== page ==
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Notting Hill in the Snow–chance encounter

Notting Hill in the Snow

by Jules Wake

Notting Hill in the SnowLooking for a romance on the clean side? Enjoy Britishisms? Does a story in which the main characters put the well-being of a sweet, people-pleasing seven year old ahead of their own happiness appeal to you? How about a Christmas in Notting Hill with snow and hot chocolate? If you find these enticing, then Jules Wakes’ Notting Hill in the Snow is a perfect read for you.

Viola, who plays the viola for the London Metropolitan Opera Company, is such a likable character, always trying to help others. Unfortunately, she had a mixed childhood with parents who just weren’t very supportive. When she is asked to help with a local school’s nativity play, she meets little Gracie who has a loving, successful, and quite handsome dad. Viola empathizes with Gracie whose mother is removed both physically and emotionally.

Viola has lots of balancing acts to maintain as she tries to keep her family happy, contain her growing desire for Gracie’s dad, put on a stellar Christmas show, and complete her obligations to herself and the opera company as a professional musician.

This is the kind of book that you don’t want to end because you are enjoying it so much. At the same time, you long for that final, feel-good closure—if, in fact, it comes for Gracie, her dad, and Viola.

I find most Christmas romances I read to be good, but not excellent—usually too sweet. Notting Hill in the Snow is a step above, however. I admit I am partial to stories that include children; but, for that reason, as well as the theatre and music backdrop, and interesting characters, this book is a Christmas romance I enjoyed and highly recommend.

I would like to extend my thanks to netgalley.com and to HarperCollins (One More Chapter) for giving me the opportunity to read this book in exchange for an honest review.

Rating: 5/5

Category: Romance

Publication:   October 11, 2019—One More Chapter (HarperCollins Publishers)

Memorable Lines:

“Good. Morning. Miss Smith,” intoned the class in a deadened robotic rhythm that threatened to suck all of the life out of me. Honestly, it was like facing a crowd of Dementors.

Lifting her chin, she regarded me with, from a seven-year-old, terrifying lofty superiority. “You can never see Frozen too many times.”

Kensington Park Road was almost bereft of traffic, the few cars driving at a snail’s pace in the heavy slush and the gorgeous stylish shops were for once sluggish and quiet, some still closed, as if the snow had spread its calming influence and decreed that today was worth taking things slow and easy.

Elaine held all the cards and I was clueless as to what the game was.

Snowflakes over Holly Cove–reconciliation

Snowflakes over Holly Cove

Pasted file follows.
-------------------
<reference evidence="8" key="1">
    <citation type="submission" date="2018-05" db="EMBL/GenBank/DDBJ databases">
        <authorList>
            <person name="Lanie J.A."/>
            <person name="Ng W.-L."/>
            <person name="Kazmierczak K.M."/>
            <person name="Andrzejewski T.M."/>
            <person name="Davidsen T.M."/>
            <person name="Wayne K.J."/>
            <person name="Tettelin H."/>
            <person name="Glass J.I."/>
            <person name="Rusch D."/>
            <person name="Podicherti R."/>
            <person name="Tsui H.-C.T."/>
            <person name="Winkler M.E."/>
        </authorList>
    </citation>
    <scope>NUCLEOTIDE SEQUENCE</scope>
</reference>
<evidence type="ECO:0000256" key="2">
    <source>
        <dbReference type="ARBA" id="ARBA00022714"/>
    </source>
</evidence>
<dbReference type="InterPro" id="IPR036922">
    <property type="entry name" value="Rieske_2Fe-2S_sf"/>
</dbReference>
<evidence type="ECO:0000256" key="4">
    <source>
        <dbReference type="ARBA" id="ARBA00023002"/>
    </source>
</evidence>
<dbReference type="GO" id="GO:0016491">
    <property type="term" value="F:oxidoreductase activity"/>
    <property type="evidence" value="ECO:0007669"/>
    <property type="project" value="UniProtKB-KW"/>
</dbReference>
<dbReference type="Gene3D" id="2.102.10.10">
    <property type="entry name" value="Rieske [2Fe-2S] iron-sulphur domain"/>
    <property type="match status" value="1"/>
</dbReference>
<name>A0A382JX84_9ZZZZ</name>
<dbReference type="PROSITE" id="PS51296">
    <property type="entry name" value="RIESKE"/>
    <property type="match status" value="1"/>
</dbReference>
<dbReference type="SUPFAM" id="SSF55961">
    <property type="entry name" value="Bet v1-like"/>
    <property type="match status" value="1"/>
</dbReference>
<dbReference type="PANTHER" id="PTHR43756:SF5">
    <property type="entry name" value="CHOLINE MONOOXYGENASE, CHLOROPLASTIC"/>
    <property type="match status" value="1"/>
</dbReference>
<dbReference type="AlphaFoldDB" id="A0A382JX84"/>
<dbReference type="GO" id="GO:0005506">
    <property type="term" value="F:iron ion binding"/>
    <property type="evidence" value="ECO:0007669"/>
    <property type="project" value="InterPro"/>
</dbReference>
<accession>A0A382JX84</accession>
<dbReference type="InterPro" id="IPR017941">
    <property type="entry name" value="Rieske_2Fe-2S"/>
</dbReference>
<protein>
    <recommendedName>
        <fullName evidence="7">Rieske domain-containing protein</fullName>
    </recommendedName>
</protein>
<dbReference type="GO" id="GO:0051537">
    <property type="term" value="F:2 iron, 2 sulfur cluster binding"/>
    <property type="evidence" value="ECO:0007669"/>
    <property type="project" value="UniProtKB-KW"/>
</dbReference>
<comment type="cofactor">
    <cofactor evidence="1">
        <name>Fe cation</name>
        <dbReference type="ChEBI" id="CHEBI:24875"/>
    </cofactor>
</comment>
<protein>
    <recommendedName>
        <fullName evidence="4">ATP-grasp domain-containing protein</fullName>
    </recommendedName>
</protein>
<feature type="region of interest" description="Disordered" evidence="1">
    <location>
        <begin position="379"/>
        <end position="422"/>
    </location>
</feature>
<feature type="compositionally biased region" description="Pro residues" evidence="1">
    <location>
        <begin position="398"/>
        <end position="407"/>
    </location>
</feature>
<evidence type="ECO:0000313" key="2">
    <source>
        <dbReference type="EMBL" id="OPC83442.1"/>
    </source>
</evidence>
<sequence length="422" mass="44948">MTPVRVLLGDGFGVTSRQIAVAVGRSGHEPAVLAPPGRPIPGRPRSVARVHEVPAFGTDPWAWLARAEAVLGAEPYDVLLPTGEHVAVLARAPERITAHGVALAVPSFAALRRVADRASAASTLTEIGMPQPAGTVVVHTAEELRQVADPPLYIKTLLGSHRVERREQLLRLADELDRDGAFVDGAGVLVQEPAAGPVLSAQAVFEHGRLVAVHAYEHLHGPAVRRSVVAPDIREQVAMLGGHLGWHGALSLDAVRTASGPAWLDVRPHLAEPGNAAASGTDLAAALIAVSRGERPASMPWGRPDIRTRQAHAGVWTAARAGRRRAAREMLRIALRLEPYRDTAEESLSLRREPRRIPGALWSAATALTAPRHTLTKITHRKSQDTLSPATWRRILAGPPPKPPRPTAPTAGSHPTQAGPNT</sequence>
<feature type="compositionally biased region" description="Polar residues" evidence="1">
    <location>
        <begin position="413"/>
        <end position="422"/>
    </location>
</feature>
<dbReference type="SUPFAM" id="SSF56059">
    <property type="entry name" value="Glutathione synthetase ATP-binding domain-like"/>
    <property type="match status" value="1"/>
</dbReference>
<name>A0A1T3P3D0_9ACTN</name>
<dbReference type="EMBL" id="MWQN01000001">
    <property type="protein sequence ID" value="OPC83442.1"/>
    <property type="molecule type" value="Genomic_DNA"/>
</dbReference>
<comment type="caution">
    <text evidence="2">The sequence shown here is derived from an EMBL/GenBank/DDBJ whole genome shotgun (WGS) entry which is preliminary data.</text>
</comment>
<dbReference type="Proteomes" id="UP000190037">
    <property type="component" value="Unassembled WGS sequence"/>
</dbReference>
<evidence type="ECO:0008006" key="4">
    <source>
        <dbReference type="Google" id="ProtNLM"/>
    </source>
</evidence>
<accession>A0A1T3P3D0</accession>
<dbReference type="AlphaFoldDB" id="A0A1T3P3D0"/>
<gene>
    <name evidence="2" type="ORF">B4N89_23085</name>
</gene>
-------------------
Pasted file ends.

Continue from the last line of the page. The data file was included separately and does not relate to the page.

by Lucy Coleman

Snowflakes over Holly CoveTia is facing her first Christmas without her mother. She also has a painful distancing from her brother Will and his family. She is returning to her job as a journalist after a breakdown, but as we see her take on a feature assignment in isolated Holly Cove, she is depicted as a strong and resilient woman.

As Lucy Coleman’s Snowflakes over Holly Cove unfolds, Tia finds herself in the middle of other familial dysfunctional relationships that include Clarissa, her successful but manipulative boss, and Nic, the owner of the house she is renting. She also meets Max, a reticent retired Navy officer who is her temporary neighbor. Everyone has secrets, and some of those secrets might tie the characters together.

There are many interesting, vying, plot threads as Tia interviews couples for her feature articles and tries to sort through what makes a relationship sustainable. The story ends with some surprising action scenes and lots of genuine moments of compassion and reconciliation. This is a novel that rises above the typical Christmas feel-good story; readers will appreciate its depth.

I would like to extend my thanks to netgalley.com and to Aria for giving me the opportunity to read this book in exchange for an honest review.

Rating: 5/5

Category: Romance, Women’s Fiction

Publication:   September 18, 2018—Aria

Memorable Lines:

Strangely, I find myself repeatedly drawn to the window to marvel at the hostility of the sea. It’s a top to bottom, wall-to-wall steely greyness, that is like a blanket and it’s hard to see where the water ends and the sky begins.

“Money and possessions, I came to appreciate, create mistrust and envy. They bring out the worst in people.”

I truly believe that the spirit of Christmas is embodied in this room, today. It’s not about the gifts, or the amount of money you have to lavish on the occasion. It’s about the desire to make it special for other people and in doing so, it makes it special for you, too.

Finding Christmas–a holiday romance

Finding Christmas

by Karen Schaler

Finding ChristmasThe beginning of this Christmas romance is overly sugar sweet—or I was a tad “Grinchy” at that particular time. It isn’t long, however, before the conflict is presented and the interest level ramps up. Emma Sanders (aka Miss Christmas) loves Christmas as did her parents whose memory she tries to honor in her devotion to all things Christmas. The other thing she is devoted to is the community center she runs and the people it serves. The story centers around Emmie, her boyfriend Grant who is a lawyer, and Sam, a writer who mistakenly follows clues for a scavenger hunt intended to inspire Grant with the Christmas spirit.

Although the reader can quickly predict the outcome, the rest of the story is quite engaging as you watch the conflicts and misunderstandings of the romance play out. All of the characters are altruistic, but you’ll soon pick your favorites. Yours might even be Dasher, a border collie mix who adds fun to the story.